|Relationship of sand and fibre in the horny sponge, Psammocinia|
Sim, C.J.; Lee, K.J. (1999). Relationship of sand and fibre in the horny sponge, Psammocinia. Mem. Queensl. Mus. 44: 551-557
In: Memoirs of the Queensland Museum. Queensland Museum: Brisbane. ISSN 0079-8835, more
Animal morphology; Biochemical composition; Endoskeleton; Marine invertebrates; Sand; Irciniidae Gray, 1867 [WoRMS]; Psammocinia Lendenfeld, 1889 [WoRMS]; Psammocinia jejuensis Sim, 1998 [WoRMS]; Psammocinia mammiformis Sim, 1998 [WoRMS]; Psammocinia mosulpia Sim, 1998 [WoRMS]; Psammocinia samyangensis Sim & Lee, 1998 [WoRMS]; Psammocinia wandoensis Sim & Lee, 1998 [WoRMS]; INW, Korea, Rep., Chejudo I.; INW, Korea, Rep., Namhaedo I.; INW, Korea, Rep., Wando I.; Marine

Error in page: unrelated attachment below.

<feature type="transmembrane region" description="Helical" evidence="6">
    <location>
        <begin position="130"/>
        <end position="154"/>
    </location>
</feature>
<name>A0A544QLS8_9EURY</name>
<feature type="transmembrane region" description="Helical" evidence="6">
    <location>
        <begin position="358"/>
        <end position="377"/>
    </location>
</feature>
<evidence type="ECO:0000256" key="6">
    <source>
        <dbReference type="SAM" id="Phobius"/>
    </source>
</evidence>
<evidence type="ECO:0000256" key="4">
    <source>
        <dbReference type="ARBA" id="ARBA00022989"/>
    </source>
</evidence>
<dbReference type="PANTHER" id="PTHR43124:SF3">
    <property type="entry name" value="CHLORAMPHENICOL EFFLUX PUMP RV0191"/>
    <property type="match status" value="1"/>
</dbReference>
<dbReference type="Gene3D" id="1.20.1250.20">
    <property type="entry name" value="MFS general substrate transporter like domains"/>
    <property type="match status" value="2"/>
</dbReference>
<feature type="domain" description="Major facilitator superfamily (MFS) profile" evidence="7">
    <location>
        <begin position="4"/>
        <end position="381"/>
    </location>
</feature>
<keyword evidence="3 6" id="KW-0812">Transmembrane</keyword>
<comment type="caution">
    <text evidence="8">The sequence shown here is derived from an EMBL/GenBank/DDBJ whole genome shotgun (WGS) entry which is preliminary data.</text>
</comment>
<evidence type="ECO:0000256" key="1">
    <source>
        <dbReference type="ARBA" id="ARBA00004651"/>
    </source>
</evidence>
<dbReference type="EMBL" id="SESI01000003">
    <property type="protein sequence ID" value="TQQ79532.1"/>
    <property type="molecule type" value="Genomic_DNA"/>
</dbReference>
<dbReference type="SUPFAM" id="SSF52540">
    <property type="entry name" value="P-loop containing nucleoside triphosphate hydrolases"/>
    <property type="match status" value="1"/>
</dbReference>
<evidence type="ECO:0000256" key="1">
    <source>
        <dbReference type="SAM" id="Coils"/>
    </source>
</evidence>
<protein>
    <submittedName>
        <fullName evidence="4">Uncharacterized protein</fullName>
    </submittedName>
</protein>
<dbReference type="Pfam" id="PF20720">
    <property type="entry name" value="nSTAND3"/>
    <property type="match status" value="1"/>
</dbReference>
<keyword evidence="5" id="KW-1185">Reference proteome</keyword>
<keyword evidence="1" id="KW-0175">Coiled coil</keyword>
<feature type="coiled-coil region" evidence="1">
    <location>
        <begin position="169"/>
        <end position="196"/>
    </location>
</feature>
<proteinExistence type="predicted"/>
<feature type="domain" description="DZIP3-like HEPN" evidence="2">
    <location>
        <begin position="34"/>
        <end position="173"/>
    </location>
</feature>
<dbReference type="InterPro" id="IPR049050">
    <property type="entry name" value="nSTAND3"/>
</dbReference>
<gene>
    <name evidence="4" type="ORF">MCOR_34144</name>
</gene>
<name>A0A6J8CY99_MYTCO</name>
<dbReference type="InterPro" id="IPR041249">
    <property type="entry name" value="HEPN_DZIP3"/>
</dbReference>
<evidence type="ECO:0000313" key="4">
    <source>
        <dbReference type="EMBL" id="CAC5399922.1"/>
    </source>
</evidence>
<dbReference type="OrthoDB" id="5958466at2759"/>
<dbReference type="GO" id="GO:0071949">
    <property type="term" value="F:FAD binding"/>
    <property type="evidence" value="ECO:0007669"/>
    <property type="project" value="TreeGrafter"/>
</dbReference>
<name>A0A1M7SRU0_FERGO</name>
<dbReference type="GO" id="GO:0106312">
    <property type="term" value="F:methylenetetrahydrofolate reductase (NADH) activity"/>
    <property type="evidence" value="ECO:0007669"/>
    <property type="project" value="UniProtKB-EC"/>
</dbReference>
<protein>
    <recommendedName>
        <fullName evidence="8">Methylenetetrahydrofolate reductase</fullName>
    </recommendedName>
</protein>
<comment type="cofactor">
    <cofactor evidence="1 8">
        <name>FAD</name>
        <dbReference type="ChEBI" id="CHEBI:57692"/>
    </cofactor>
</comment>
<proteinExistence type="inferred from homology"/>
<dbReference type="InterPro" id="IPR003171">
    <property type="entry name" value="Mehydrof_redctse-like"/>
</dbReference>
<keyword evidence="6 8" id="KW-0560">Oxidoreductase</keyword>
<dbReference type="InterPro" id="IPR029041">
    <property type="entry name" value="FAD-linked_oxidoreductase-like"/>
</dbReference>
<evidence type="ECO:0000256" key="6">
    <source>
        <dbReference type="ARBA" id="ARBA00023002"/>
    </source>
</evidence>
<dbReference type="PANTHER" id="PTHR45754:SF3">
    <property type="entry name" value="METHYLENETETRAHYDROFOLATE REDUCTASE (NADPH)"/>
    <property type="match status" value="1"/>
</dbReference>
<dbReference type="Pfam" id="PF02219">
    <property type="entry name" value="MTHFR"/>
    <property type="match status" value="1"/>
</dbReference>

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Five species of the genus Psammocinia (Irciniidae) are described from Chejudo Island, Namhaedo Island and Wando Island, Korea (Psammocinia jejuensis, P. mosulpia, P. mammiformis, P. samyangensis and P. wandoensis). Psammocinia is characterised by large quantities of sand in spongin fibres, mesohyl matrix and as a thick superficial cortex. In addition to the primary and secondary branching fibres, fine filaments emerge from individual pores in the fibres. Occasionally short secondary fibres are connected to large sand grains, forming bridges between adjacent sand grains. The skeleton formed from sand grains associated with fibres provides additional support for the body of the sponge.